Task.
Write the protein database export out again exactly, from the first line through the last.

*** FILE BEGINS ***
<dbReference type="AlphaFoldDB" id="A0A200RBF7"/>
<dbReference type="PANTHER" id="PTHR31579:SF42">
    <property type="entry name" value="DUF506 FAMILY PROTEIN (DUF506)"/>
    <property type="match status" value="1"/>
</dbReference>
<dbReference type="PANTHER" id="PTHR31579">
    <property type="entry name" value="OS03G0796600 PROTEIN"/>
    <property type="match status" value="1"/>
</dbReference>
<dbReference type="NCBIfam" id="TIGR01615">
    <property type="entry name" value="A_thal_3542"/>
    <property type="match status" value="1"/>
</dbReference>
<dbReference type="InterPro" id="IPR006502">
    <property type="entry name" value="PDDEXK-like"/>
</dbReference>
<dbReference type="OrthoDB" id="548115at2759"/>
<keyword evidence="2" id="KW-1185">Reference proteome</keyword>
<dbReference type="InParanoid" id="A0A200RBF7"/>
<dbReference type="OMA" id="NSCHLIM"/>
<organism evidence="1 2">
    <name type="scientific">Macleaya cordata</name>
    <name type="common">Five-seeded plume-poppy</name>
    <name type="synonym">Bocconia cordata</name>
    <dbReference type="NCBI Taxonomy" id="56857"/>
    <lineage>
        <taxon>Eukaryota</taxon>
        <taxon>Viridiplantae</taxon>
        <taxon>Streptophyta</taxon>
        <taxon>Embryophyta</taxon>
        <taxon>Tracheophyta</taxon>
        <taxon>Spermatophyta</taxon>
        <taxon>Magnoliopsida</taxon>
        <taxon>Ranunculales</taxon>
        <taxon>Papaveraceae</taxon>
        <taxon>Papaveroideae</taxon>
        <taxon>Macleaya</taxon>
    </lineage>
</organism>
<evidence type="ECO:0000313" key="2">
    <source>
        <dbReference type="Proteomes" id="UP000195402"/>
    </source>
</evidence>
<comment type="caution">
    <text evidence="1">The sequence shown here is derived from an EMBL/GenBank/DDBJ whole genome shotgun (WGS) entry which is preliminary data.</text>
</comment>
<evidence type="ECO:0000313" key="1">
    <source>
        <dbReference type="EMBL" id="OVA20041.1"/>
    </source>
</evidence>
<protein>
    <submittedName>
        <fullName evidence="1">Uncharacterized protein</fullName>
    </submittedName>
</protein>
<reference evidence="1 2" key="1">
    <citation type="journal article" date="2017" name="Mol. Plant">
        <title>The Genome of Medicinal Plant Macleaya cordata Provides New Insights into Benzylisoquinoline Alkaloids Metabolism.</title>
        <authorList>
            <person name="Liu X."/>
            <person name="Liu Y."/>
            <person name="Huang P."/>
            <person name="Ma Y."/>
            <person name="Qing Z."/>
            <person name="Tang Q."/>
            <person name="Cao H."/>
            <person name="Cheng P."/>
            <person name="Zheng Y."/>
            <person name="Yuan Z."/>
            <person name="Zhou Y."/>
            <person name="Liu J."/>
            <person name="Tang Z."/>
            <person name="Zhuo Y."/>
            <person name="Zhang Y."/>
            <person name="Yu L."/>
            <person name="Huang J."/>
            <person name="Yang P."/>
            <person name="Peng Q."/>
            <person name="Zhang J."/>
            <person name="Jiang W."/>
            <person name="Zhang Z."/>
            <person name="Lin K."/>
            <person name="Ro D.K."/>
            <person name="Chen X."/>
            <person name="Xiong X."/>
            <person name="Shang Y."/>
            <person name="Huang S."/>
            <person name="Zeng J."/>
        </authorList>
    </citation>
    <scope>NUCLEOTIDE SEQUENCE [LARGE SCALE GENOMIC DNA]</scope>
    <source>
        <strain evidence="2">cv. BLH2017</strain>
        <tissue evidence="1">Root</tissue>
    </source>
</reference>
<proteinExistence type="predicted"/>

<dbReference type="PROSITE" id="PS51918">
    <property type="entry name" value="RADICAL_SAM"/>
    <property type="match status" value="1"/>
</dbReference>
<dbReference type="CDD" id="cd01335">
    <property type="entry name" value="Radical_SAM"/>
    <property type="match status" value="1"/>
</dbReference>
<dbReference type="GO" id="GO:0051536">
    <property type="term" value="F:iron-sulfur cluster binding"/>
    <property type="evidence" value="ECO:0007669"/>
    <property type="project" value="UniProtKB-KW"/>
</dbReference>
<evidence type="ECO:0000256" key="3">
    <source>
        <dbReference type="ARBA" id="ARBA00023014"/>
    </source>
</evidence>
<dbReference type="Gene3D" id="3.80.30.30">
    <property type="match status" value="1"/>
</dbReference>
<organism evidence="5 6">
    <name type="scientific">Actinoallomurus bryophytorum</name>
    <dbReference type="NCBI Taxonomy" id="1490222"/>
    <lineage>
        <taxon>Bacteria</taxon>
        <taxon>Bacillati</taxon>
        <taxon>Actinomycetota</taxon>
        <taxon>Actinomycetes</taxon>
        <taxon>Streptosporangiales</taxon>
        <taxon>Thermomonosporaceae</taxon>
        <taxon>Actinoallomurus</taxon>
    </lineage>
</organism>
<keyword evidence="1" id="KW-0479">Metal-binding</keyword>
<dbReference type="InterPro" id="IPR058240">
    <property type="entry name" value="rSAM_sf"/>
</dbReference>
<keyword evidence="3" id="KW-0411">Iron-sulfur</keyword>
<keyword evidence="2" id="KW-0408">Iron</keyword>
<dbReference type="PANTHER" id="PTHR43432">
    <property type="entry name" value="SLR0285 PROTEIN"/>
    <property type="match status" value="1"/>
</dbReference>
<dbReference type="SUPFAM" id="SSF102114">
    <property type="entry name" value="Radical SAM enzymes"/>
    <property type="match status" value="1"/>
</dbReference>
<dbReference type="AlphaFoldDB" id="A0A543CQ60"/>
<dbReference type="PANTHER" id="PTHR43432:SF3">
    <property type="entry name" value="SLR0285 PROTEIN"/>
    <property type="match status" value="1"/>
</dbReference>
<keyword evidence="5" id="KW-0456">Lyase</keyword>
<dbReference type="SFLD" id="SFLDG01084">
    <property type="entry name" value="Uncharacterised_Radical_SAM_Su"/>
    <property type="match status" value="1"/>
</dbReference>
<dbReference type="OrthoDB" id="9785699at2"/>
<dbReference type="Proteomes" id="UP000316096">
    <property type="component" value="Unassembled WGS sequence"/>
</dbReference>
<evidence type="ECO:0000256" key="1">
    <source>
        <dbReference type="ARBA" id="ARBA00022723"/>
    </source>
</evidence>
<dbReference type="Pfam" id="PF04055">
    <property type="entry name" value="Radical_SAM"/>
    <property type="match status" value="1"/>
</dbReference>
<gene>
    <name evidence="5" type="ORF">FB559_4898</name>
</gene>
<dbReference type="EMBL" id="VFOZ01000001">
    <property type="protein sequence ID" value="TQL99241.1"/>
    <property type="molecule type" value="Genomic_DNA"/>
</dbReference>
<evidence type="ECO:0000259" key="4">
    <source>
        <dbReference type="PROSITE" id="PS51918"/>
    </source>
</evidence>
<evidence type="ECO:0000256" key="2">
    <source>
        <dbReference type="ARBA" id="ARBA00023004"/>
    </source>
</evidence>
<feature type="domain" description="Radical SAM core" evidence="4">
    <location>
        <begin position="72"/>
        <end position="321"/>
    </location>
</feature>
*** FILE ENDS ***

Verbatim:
<dbReference type="AlphaFoldDB" id="A0A200RBF7"/>
<dbReference type="PANTHER" id="PTHR31579:SF42">
    <property type="entry name" value="DUF506 FAMILY PROTEIN (DUF506)"/>
    <property type="match status" value="1"/>
</dbReference>
<dbReference type="PANTHER" id="PTHR31579">
    <property type="entry name" value="OS03G0796600 PROTEIN"/>
    <property type="match status" value="1"/>
</dbReference>
<dbReference type="NCBIfam" id="TIGR01615">
    <property type="entry name" value="A_thal_3542"/>
    <property type="match status" value="1"/>
</dbReference>
<dbReference type="InterPro" id="IPR006502">
    <property type="entry name" value="PDDEXK-like"/>
</dbReference>
<dbReference type="OrthoDB" id="548115at2759"/>
<keyword evidence="2" id="KW-1185">Reference proteome</keyword>
<dbReference type="InParanoid" id="A0A200RBF7"/>
<dbReference type="OMA" id="NSCHLIM"/>
<organism evidence="1 2">
    <name type="scientific">Macleaya cordata</name>
    <name type="common">Five-seeded plume-poppy</name>
    <name type="synonym">Bocconia cordata</name>
    <dbReference type="NCBI Taxonomy" id="56857"/>
    <lineage>
        <taxon>Eukaryota</taxon>
        <taxon>Viridiplantae</taxon>
        <taxon>Streptophyta</taxon>
        <taxon>Embryophyta</taxon>
        <taxon>Tracheophyta</taxon>
        <taxon>Spermatophyta</taxon>
        <taxon>Magnoliopsida</taxon>
        <taxon>Ranunculales</taxon>
        <taxon>Papaveraceae</taxon>
        <taxon>Papaveroideae</taxon>
        <taxon>Macleaya</taxon>
    </lineage>
</organism>
<evidence type="ECO:0000313" key="2">
    <source>
        <dbReference type="Proteomes" id="UP000195402"/>
    </source>
</evidence>
<comment type="caution">
    <text evidence="1">The sequence shown here is derived from an EMBL/GenBank/DDBJ whole genome shotgun (WGS) entry which is preliminary data.</text>
</comment>
<evidence type="ECO:0000313" key="1">
    <source>
        <dbReference type="EMBL" id="OVA20041.1"/>
    </source>
</evidence>
<protein>
    <submittedName>
        <fullName evidence="1">Uncharacterized protein</fullName>
    </submittedName>
</protein>
<reference evidence="1 2" key="1">
    <citation type="journal article" date="2017" name="Mol. Plant">
        <title>The Genome of Medicinal Plant Macleaya cordata Provides New Insights into Benzylisoquinoline Alkaloids Metabolism.</title>
        <authorList>
            <person name="Liu X."/>
            <person name="Liu Y."/>
            <person name="Huang P."/>
            <person name="Ma Y."/>
            <person name="Qing Z."/>
            <person name="Tang Q."/>
            <person name="Cao H."/>
            <person name="Cheng P."/>
            <person name="Zheng Y."/>
            <person name="Yuan Z."/>
            <person name="Zhou Y."/>
            <person name="Liu J."/>
            <person name="Tang Z."/>
            <person name="Zhuo Y."/>
            <person name="Zhang Y."/>
            <person name="Yu L."/>
            <person name="Huang J."/>
            <person name="Yang P."/>
            <person name="Peng Q."/>
            <person name="Zhang J."/>
            <person name="Jiang W."/>
            <person name="Zhang Z."/>
            <person name="Lin K."/>
            <person name="Ro D.K."/>
            <person name="Chen X."/>
            <person name="Xiong X."/>
            <person name="Shang Y."/>
            <person name="Huang S."/>
            <person name="Zeng J."/>
        </authorList>
    </citation>
    <scope>NUCLEOTIDE SEQUENCE [LARGE SCALE GENOMIC DNA]</scope>
    <source>
        <strain evidence="2">cv. BLH2017</strain>
        <tissue evidence="1">Root</tissue>
    </source>
</reference>
<proteinExistence type="predicted"/>

<dbReference type="PROSITE" id="PS51918">
    <property type="entry name" value="RADICAL_SAM"/>
    <property type="match status" value="1"/>
</dbReference>
<dbReference type="CDD" id="cd01335">
    <property type="entry name" value="Radical_SAM"/>
    <property type="match status" value="1"/>
</dbReference>
<dbReference type="GO" id="GO:0051536">
    <property type="term" value="F:iron-sulfur cluster binding"/>
    <property type="evidence" value="ECO:0007669"/>
    <property type="project" value="UniProtKB-KW"/>
</dbReference>
<evidence type="ECO:0000256" key="3">
    <source>
        <dbReference type="ARBA" id="ARBA00023014"/>
    </source>
</evidence>
<dbReference type="Gene3D" id="3.80.30.30">
    <property type="match status" value="1"/>
</dbReference>
<organism evidence="5 6">
    <name type="scientific">Actinoallomurus bryophytorum</name>
    <dbReference type="NCBI Taxonomy" id="1490222"/>
    <lineage>
        <taxon>Bacteria</taxon>
        <taxon>Bacillati</taxon>
        <taxon>Actinomycetota</taxon>
        <taxon>Actinomycetes</taxon>
        <taxon>Streptosporangiales</taxon>
        <taxon>Thermomonosporaceae</taxon>
        <taxon>Actinoallomurus</taxon>
    </lineage>
</organism>
<keyword evidence="1" id="KW-0479">Metal-binding</keyword>
<dbReference type="InterPro" id="IPR058240">
    <property type="entry name" value="rSAM_sf"/>
</dbReference>
<keyword evidence="3" id="KW-0411">Iron-sulfur</keyword>
<keyword evidence="2" id="KW-0408">Iron</keyword>
<dbReference type="PANTHER" id="PTHR43432">
    <property type="entry name" value="SLR0285 PROTEIN"/>
    <property type="match status" value="1"/>
</dbReference>
<dbReference type="SUPFAM" id="SSF102114">
    <property type="entry name" value="Radical SAM enzymes"/>
    <property type="match status" value="1"/>
</dbReference>
<dbReference type="AlphaFoldDB" id="A0A543CQ60"/>
<dbReference type="PANTHER" id="PTHR43432:SF3">
    <property type="entry name" value="SLR0285 PROTEIN"/>
    <property type="match status" value="1"/>
</dbReference>
<keyword evidence="5" id="KW-0456">Lyase</keyword>
<dbReference type="SFLD" id="SFLDG01084">
    <property type="entry name" value="Uncharacterised_Radical_SAM_Su"/>
    <property type="match status" value="1"/>
</dbReference>
<dbReference type="OrthoDB" id="9785699at2"/>
<dbReference type="Proteomes" id="UP000316096">
    <property type="component" value="Unassembled WGS sequence"/>
</dbReference>
<evidence type="ECO:0000256" key="1">
    <source>
        <dbReference type="ARBA" id="ARBA00022723"/>
    </source>
</evidence>
<dbReference type="Pfam" id="PF04055">
    <property type="entry name" value="Radical_SAM"/>
    <property type="match status" value="1"/>
</dbReference>
<gene>
    <name evidence="5" type="ORF">FB559_4898</name>
</gene>
<dbReference type="EMBL" id="VFOZ01000001">
    <property type="protein sequence ID" value="TQL99241.1"/>
    <property type="molecule type" value="Genomic_DNA"/>
</dbReference>
<evidence type="ECO:0000259" key="4">
    <source>
        <dbReference type="PROSITE" id="PS51918"/>
    </source>
</evidence>
<evidence type="ECO:0000256" key="2">
    <source>
        <dbReference type="ARBA" id="ARBA00023004"/>
    </source>
</evidence>
<feature type="domain" description="Radical SAM core" evidence="4">
    <location>
        <begin position="72"/>
        <end position="321"/>
    </location>
</feature>